Do we need more treatment studies sponsored by the National Institute of Mental Health or other government agencies to help clinicians address these issues in treating their patients as we are spending billions on research looking for the pathophysiologic mechanisms of these difficult to treat disorders? We’re all getting older (particularly me), and we need more effective and safer treatments for the major areas addressed in this series, because they are not going away. Also, as the population of the elderly increases, these problems will increase. Cheers!…

This issue of Psychiatric Annals, guest edited by Dr. Theodore A. Stern, examines the topic of geriatric psychopharmacology. The articles focus on four major areas of high need and difficulty that are frequently encountered in elderly patients: (1) cognitive dysfunction, (2) geriatric pharmacology from the standpoint of pharmacokinetic and pharmacodynamic considerations, (3) the use of hypnotics in the elderly, and (4) the use of antipsychotics for neuropsychiatric symptoms of dementia. In each of these areas, the authors point out the needs, which are great, but in each area there are also serious problems with our existing treatments.

In the article “Geriatric Psychopharmacology: Pharmacokinetic and Pharmacodynamic Considerations,” by Drs. Andrew D. Carlo and Jonathan E. Alpert, they review the pharmacokinetic as well as the pharmacodynamic basis for the often increased sensitivity in geriatric patients. This article also discusses the basis for the great variability of sensitivity in these patients.

This reminded me of my recent work with pramipexole in treating resistant depressions (often electroconvulsive therapy failures) in geriatric patients who, in contrast to most studies, seemed to require and tolerate higher doses.1 Is this because we are losing dopamine cells as we age?

Oh yes, life goes on, long after the thrill of living is gone - John Mellencamp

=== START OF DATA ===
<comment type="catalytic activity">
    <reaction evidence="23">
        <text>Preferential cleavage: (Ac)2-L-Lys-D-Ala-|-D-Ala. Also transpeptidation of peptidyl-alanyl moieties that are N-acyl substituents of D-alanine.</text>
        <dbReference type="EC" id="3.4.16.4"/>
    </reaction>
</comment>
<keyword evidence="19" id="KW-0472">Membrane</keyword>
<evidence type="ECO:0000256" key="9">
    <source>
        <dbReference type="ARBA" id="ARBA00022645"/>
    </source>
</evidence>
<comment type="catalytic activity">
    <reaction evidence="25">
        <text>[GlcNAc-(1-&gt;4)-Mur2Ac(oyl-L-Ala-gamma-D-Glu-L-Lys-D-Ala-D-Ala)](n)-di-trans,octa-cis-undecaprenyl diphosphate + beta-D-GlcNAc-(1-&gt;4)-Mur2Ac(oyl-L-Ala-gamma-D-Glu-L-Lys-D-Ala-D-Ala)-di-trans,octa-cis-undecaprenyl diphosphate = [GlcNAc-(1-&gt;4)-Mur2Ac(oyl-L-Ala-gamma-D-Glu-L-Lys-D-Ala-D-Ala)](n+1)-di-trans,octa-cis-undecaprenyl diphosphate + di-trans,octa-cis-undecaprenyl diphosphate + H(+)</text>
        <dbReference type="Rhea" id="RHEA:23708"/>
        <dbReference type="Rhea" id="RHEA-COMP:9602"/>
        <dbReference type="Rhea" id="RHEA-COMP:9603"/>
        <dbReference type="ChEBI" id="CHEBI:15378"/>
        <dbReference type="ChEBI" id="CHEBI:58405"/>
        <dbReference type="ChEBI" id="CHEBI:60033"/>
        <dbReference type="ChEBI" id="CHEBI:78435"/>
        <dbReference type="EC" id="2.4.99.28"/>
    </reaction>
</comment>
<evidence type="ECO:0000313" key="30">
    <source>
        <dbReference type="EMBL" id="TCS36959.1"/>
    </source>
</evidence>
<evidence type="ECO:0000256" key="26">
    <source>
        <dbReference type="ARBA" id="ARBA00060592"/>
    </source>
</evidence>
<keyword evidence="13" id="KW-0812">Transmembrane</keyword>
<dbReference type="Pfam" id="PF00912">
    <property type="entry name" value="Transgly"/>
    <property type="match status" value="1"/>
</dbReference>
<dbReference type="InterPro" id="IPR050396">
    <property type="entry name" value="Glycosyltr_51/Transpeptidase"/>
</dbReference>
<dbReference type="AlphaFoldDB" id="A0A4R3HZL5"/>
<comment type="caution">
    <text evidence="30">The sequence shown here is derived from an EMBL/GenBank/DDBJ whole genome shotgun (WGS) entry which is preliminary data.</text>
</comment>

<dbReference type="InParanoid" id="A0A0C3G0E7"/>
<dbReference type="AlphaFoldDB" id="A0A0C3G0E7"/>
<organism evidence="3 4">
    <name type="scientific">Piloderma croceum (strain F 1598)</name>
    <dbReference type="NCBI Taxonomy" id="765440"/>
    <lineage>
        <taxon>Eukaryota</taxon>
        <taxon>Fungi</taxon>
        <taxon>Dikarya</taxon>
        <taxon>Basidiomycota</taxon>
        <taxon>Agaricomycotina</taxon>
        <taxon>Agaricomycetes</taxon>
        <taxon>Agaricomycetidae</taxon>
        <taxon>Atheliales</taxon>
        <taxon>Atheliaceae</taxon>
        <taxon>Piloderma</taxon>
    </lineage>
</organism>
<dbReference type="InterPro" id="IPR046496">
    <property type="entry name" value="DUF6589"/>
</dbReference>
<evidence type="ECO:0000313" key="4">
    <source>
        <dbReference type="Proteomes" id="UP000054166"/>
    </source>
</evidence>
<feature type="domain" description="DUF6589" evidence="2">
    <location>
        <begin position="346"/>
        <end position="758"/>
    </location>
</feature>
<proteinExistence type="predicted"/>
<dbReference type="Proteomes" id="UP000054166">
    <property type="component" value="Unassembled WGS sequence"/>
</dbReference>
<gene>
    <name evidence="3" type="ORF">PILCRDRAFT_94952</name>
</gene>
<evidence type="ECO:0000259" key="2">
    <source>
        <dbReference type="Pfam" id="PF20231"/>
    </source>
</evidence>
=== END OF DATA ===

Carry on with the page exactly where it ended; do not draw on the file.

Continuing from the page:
The article “The Use of Hypnotics to Treat Sleep Problems in the Elderly” by Drs. Catherine McCall and John W. Winkelman points out both the need for and the risks of highly used sedatives. With increased risks of cognitive symptoms and suicide in a condition that we learn is so common, one wonders why we have not found effective hypnotics other than the benzodiazepine type that work on the gamma-aminobutyric acid system.

In “Antipsychotics for Neuropsychiatric Symptoms of Dementia—Safety and Efficacy in the Context of Informed Consent” by Drs. Kasia Gustaw Rothenberg and Ilse R. Wiechers, we learn that there are no drugs approved by the US Food and Drug Administration for neuropsychiatric symptoms in patients with dementia, particularly agitation. One wonders why there has been no pursuit of other agents besides the antipsychotic medications, which act as D2 blockers and are associated with significant risks to patients. When studies mentioned in the article “Psychopharmacologic Agents to Enhance Cognition in Alzheimer’s Disease” by Drs. Alireza Atri and Stern have shown that memantine (an anti-glutamaturgic drug) works in agitated, depressed patients and one study (not mentioned in this series) has shown that prazosin, an alpha-blocker, also exceeds placebo without major side effects2 in treating agitation in very elderly patients, we have to wonder why they are not further studied or even used by clinicians. The idea of an informed consent discussion with patients or their guardians would result in more directly facing the potential toxic effects of these medications versus the risks generated by an agitated state.